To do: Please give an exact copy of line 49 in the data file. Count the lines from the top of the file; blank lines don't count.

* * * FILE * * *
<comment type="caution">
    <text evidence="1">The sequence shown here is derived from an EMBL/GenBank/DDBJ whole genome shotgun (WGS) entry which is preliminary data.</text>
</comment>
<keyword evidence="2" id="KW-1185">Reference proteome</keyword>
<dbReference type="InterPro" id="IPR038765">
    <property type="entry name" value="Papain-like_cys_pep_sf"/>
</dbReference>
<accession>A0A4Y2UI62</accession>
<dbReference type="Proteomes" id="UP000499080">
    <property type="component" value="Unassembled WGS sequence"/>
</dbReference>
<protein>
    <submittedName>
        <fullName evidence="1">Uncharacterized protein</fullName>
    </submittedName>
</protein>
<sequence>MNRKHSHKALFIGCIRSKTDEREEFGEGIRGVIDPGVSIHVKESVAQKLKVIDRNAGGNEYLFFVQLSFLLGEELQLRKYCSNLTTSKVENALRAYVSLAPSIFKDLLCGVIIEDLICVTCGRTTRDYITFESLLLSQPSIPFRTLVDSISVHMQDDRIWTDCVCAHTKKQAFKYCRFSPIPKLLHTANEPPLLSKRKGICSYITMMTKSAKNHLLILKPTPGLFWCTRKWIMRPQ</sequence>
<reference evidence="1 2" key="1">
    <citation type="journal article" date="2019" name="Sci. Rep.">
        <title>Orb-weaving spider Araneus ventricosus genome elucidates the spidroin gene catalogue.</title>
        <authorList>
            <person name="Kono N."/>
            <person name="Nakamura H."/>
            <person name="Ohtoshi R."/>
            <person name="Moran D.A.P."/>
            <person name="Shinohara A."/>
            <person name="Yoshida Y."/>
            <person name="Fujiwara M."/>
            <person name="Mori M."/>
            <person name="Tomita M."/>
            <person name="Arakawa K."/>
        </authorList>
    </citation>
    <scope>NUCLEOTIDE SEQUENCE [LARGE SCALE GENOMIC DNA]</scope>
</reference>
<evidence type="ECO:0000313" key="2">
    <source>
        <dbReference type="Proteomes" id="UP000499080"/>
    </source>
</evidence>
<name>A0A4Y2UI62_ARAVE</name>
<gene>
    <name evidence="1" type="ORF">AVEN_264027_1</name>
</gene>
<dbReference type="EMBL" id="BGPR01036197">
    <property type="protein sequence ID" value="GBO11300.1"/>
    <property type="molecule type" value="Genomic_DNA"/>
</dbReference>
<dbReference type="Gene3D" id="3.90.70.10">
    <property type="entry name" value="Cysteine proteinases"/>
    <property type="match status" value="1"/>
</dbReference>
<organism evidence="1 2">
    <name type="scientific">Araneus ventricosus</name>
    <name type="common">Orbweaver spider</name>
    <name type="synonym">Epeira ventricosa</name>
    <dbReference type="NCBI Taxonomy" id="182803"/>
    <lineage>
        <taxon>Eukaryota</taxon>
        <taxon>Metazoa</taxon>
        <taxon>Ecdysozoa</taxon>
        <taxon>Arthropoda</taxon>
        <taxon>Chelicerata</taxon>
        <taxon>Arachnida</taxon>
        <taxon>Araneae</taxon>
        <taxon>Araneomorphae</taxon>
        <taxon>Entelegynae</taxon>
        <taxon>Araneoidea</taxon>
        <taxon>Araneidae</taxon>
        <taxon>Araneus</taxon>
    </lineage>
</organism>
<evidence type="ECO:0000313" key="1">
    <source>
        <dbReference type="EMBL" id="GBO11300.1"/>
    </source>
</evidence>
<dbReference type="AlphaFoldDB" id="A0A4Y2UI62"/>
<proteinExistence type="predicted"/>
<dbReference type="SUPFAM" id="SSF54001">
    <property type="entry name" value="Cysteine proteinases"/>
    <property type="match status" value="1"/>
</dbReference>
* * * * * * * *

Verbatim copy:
<dbReference type="Gene3D" id="3.90.70.10">